Train driver (No. 13) J.F. Heudikhuijzen of the freight train was thrown against the glass of the locomotive. The health officers van Koetsveld and Daniels tried to revive him, but Heudikhuijzen died shortly after the crash from the effects of glass shards.[2] Passenger Schmedding had severe leg and head injuries and also died shortly after the collision.[4] The wife of the train driver Hedikhuizen died a few day after the accident from the shock of hearing that her husband was killed.[4]

Approximately thirty passengers sustained serious injuries, while many others had minor ones. Among the severely injured were individuals with deep lacerations to the head. A pregnant woman required immediate stitches at the scene. A man from Prinsengracht, Amsterdam, who was traveling with his 14-year-old daughter, suffered a complicated rib fracture. Due to the severity of his injuries, he was treated in Warmond and couldn't be transported back to Amsterdam. His daughter was unharmed.[2]

The train driver and the stoker of the passenger train were able to jump from the train before the collision. Traumatized by the accident, the stoker chose to leave his role and became the stoker for the ship "Admiraal Tengbergen I". The following year on the night of 4 May 1875, during the week of the court appeal, he drowned in Doesburg. Despite an extensive search, his body wasn't located until more than a day later. The cause was indicated as “presumably to be sleepwalking into the water”.[5][6]

Some damaged carriages were transported to Leiden in the week after the accident. The locomotive and other carriages were moved to the workshop in Haarlem.[7]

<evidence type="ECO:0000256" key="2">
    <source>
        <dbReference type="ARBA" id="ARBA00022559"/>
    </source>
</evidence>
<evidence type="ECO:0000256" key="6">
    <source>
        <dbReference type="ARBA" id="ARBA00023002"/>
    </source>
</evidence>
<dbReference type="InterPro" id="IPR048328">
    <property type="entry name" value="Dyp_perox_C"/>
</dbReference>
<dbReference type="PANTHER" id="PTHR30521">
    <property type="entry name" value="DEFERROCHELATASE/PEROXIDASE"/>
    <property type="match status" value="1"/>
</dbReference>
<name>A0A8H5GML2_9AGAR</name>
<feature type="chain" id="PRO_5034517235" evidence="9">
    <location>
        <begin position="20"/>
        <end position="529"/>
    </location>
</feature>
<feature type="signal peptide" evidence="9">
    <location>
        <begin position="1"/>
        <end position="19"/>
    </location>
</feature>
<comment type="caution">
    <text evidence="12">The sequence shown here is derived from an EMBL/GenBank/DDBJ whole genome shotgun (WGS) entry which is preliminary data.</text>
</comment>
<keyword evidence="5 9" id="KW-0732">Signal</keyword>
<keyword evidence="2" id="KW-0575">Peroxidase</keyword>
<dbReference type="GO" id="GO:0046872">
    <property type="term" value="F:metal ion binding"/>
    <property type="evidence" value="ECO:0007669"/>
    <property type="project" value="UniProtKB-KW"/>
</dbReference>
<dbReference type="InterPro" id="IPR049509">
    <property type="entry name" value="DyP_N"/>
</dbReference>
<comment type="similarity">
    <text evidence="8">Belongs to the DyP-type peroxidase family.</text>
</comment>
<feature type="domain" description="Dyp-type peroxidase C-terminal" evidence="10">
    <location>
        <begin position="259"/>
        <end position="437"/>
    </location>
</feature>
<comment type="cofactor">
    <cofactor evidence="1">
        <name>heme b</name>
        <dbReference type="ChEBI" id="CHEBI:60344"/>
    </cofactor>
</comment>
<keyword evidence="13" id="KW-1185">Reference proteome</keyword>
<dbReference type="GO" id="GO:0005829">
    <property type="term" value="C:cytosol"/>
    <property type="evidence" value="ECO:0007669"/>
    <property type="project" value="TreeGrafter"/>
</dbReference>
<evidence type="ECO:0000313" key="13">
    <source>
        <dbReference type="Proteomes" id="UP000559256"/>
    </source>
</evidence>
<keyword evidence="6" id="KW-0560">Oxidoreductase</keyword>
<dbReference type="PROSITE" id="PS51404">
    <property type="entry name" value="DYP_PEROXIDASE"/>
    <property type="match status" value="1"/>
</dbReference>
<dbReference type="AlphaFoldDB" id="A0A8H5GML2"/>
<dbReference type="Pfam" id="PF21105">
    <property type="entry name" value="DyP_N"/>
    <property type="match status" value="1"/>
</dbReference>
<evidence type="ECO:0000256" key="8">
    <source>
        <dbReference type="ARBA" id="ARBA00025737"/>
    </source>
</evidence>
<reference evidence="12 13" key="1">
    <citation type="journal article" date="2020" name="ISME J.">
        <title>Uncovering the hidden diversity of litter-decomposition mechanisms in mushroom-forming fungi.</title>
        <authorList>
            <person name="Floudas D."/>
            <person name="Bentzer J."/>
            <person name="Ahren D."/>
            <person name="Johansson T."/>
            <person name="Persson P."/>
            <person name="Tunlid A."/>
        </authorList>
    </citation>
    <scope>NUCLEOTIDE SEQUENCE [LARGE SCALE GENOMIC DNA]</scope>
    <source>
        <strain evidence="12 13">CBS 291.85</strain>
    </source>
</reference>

In August 1874 the two health officers van Koetsveld and Daniels were awarded a lifetime free railway ticket for all lines of the Hollandsche IJzeren Spoorweg-Maatschappij.[8] In October 1874, Daniels also received an official statement of satisfaction from the Minister of War for his services during the accident.[9]



After the collision, some passengers were trapped inside the train. Realizing there were no tools on board to assist in their rescue, a public demand emerged through the media for trains to be equipped with necessary escape tools. Additionally, questions arose about whether a switchman should be the sole individual responsible for such a crucial task, given the significant consequences of a single mistake.[4]

Investigation and lawsuit


On 15 and 16 January 1875 there were witness hearings at the district court of Leiden. Of the 32 people that were called up 20 people were heard, including witnesses, engineers as experts, and railway company employees. The witness hearing was mainly about the signals at the station and the actions of the train driver D.G.J. Roesink and the stoker. The train driver stated that he had seen a red light, but that due to a failure of the brakes he was not able to stop. On 18 January 1875 a prison sentence of 10 months was demanded.[10][11] On 25 January 1875 the district court of Leiden sentenced the train driver of the passenger train to six months in prison for “unintentionally creating a danger to a railway train”. On 2 May 1875 an appeal was taken into consideration,[12] but was declared inadmissible on 9 May 1875.[13]